Generally, saws have provided the best technique of cutting materials since saw blades are generally fabricated in a manner to provide for a kerf of the cut which provides ample clearance for the saw blade and also provides for the carrying of materials from the kerf. However, sawing of malleable metals often causes distortion of the material cut, such as deforming tubing out of round, making the joining to other fittings difficult.
A problem common to all of the above cutting techniques is the requirement of space around the object to be cut. For instance, wheel-type pipe cutters require space for the wheel to be carried around the entire periphery of a pipe as well as some mechanism for bearing against opposing surfaces of the pipe and applying pressure from the cutting wheel to the pipe. Cutting arrangements using heat require sufficient space to avoid application of damaging amounts of heat to adjacent structures and invariably present a fire hazard. Saws must be reciprocated and common, rigid, blades require a clearance equal to a convenient length of saw stroke, commonly equal to the cross-sectional dimension in the direction of the cut so that material cut from the saw kerf can be carried out of the kerf, avoiding filling of the saw blade interstices between the teeth thereof.
More recently, flexible "saw" blades have been developed which consist of a flexible wire which is coated with a relatively coarse abrasive such as tungsten carbide particles. Principal applications of such blades have been where transportation of the "blade" to the location of the cut has been difficult, such as with tree limbs where a rope can be used to carry the blade into position and to reciprocate the blade against the material to be cut. In this way, the blade can often be reciprocated against the work from a relatively remote location.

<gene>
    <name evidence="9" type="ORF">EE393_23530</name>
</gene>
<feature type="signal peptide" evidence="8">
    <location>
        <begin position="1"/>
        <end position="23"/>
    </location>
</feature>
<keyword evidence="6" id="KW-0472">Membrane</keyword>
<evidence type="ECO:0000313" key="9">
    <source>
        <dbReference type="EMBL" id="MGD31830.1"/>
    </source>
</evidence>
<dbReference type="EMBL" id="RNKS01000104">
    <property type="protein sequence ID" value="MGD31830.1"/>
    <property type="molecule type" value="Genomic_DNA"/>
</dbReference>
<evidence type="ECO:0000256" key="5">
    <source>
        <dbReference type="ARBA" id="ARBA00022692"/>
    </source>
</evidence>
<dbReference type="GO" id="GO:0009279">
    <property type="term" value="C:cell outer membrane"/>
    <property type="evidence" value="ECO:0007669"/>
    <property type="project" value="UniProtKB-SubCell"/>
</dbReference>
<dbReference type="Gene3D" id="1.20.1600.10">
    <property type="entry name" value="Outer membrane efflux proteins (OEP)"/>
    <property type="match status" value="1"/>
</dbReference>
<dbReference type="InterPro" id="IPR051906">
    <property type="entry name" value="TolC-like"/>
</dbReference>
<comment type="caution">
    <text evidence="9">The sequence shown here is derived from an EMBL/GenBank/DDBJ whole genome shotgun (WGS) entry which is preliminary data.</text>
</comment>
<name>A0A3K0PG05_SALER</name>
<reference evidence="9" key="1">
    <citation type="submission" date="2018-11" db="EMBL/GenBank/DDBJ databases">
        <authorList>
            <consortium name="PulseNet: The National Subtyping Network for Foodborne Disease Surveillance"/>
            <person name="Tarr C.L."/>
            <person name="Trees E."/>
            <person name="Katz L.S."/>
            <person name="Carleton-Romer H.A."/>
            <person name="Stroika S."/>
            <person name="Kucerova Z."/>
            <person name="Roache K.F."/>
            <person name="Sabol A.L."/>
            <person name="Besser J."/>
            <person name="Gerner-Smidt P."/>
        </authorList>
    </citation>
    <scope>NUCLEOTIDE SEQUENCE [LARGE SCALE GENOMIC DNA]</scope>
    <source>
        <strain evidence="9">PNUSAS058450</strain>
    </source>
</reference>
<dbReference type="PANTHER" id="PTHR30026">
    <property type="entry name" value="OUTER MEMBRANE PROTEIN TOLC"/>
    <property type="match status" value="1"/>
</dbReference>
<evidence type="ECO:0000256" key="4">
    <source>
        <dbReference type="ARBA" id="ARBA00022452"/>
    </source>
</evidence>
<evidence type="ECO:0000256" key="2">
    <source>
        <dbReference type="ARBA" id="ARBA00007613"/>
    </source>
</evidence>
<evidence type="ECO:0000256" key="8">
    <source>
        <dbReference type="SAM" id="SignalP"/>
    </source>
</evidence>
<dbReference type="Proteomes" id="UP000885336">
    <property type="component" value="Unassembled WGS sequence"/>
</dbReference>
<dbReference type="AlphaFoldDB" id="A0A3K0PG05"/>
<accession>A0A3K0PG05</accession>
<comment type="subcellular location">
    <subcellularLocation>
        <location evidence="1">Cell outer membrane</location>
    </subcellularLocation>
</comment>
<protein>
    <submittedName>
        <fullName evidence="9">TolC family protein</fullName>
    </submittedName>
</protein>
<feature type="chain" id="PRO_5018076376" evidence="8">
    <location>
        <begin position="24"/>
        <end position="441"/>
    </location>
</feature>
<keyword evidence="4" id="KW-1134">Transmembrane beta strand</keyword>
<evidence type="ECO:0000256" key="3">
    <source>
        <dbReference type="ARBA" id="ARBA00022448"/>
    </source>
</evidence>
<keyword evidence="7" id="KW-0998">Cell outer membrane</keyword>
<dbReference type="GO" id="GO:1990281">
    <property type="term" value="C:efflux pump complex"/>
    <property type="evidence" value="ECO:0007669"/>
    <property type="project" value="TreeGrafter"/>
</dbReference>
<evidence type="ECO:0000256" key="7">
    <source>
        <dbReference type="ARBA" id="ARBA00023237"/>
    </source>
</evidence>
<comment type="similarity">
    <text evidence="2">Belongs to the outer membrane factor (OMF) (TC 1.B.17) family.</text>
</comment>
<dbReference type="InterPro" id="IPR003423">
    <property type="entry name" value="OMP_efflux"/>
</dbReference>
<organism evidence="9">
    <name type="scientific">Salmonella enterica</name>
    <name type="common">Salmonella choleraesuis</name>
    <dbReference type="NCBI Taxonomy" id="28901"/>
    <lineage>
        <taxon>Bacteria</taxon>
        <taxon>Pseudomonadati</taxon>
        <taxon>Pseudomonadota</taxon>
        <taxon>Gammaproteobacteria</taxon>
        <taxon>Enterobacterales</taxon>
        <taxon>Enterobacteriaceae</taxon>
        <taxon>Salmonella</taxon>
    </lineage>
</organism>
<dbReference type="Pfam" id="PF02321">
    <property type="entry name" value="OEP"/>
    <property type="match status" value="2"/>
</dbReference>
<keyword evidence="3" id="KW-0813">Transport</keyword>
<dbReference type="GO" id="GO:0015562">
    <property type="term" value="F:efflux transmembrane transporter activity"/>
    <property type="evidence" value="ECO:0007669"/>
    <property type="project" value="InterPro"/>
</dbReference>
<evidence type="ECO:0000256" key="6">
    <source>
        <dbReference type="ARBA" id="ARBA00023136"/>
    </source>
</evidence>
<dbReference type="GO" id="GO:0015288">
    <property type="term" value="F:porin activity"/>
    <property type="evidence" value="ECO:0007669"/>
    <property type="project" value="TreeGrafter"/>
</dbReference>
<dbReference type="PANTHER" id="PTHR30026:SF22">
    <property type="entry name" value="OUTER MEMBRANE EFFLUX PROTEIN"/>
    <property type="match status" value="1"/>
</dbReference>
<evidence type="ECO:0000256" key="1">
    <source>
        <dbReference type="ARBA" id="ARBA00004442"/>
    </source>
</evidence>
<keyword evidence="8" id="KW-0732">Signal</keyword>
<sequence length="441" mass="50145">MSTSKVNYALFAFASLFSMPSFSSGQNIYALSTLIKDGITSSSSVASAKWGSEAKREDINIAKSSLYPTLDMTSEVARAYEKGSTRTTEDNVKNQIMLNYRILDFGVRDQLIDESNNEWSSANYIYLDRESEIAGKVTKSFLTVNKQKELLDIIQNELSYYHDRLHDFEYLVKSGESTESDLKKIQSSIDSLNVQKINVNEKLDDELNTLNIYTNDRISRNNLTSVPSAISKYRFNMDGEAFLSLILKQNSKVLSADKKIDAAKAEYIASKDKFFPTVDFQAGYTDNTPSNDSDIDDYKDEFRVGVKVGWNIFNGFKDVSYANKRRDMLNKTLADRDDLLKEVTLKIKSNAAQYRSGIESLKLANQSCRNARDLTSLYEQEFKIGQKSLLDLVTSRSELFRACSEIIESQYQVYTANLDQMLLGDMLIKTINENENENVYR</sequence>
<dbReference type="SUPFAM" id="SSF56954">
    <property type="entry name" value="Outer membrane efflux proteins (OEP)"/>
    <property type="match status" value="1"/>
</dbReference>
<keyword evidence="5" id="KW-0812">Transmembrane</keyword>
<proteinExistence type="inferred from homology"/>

Such abrasive wires have also been used in metal-cutting "hacksaws" where the abrasive wire is stretched in a straight line across the frame of the saw body rather than freely wrapped about the periphery of a workpiece such as a tree limb. However, such applications of abrasive wires has not been fully successful since the abrasive wire, unlike a conventional saw blade, does not have a planar spine which helps to guide the direction of the blade in the cut. Further, the abrasive coated wire is generally thicker than the set of teeth (e.g. the bending of teeth to both sides of the saw blade so that the kerf is wider than the thickness of the blade to provide relief from binding of the blade and workpiece) on a conventional blade. Therefore, the abrasive wire makes a larger kerf and requires the removal of more material. While the abrasive wire cuts quickly because material is removed in both directions of the stroke, the amount of additional work incident to the removal of more material from the kerf as well as the difficulty of blade control, mentioned above, have outweighed the advantage of greater potential cutting speed.